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Publication | 19 March 2021

Using crowd-sourced data for real-time monitoring of food prices during the COVID-19 pandemic: Insights from a pilot project in northern Nigeria

Global Food and Nutrition Security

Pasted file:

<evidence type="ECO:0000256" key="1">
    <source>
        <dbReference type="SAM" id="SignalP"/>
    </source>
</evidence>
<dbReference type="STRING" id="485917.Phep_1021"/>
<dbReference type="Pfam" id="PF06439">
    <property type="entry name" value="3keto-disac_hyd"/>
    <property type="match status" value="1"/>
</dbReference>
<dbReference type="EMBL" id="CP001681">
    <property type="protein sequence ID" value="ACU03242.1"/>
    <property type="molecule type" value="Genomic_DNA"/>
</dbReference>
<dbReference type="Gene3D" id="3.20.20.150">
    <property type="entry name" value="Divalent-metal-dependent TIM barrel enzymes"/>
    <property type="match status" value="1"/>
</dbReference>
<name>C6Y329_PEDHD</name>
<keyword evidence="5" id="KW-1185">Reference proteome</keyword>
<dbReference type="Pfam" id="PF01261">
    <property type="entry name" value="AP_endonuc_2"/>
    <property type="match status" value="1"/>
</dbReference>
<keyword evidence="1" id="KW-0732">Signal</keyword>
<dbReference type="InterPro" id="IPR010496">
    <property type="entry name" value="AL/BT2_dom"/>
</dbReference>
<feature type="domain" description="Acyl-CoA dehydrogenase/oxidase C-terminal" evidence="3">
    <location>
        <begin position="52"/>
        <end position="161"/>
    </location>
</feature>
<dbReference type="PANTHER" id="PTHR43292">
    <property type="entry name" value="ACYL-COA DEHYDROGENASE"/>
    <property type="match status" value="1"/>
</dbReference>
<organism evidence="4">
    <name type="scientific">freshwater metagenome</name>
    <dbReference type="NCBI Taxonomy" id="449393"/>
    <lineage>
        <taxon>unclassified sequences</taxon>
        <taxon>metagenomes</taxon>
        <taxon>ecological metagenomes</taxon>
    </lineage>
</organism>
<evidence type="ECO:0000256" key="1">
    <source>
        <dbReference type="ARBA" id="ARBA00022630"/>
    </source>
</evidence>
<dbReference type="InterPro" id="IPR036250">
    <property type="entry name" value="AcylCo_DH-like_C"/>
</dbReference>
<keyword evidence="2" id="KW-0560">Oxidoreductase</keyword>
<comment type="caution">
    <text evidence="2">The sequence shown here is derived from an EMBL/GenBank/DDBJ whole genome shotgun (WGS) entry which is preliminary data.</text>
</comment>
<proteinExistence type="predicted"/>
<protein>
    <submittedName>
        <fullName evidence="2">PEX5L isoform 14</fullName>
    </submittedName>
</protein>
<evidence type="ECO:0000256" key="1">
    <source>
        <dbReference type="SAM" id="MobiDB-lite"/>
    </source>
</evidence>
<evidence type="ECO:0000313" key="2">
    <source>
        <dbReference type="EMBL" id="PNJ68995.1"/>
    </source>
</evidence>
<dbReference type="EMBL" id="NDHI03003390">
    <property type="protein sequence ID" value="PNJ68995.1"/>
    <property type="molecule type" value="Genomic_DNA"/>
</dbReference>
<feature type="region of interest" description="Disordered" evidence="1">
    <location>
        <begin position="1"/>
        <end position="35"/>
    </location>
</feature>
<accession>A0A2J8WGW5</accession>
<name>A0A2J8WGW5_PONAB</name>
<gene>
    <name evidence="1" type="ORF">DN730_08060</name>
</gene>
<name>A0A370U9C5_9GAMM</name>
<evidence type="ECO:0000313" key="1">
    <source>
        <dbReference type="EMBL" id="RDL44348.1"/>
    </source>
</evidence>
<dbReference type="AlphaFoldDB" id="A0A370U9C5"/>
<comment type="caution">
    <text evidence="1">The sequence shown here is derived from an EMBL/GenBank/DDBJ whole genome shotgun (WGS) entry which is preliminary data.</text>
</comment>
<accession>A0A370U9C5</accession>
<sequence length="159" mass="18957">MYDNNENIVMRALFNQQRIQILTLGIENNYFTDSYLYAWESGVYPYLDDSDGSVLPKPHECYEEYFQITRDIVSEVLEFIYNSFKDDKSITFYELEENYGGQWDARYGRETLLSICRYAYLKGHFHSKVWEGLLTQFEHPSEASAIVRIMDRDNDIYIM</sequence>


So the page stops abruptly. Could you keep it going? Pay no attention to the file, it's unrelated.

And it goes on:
The COVID-19 pandemic and related lockdown measures have disrupted food supply chains globally and caused threats to food security, especially in Sub-Saharan Africa. Yet detailed, localized, and timely data on food security threats are rarely available to guide targeted policy interventions. Based on real-time evidence from a pilot project in northern Nigeria, where food insecurity is severe, we illustrate how a digital crowdsourcing platform can provide validated real-time, high frequency, and spatially rich information on the evolution of commodity prices. Daily georeferenced price data of major food commodities were submitted by active volunteer citizens through a mobile phone data collection app and filtered through a stepwise quality control algorithm. We analyzed a total of 23,961 spatially distributed datapoints, contributed by 236 active volunteers, on the price of four commodities (local rice, Thailand rice, white maize and yellow maize) to assess the magnitude of price change over eleven weeks (week 20 to week 30) during and after the first COVID-related lockdown (year 2020), relative to the preceding year (2019). Results show that the retail price of maize (yellow and white) and rice (local and Thailand rice) increased on average by respectively 26% and 44% during this COVID-related period, compared to prices reported in the same period in 2019. GPS-tracked data showed that mobility and market access of active volunteers were reduced, travel-distance to market being 54% less in 2020 compared to 2019, and illustrates potential limitations on consumers who often seek lower pricing by accessing broader markets. Combining the price data with a spatial richness index grid derived from UN-FAO, this study shows the viability of a contactless data crowdsourcing system, backed by an automated quality control process, as a decision-support tool for rapid assessment of price-induced food insecurity risks, and to target interventions (e.g. COVID relief support) at the right time and location(s).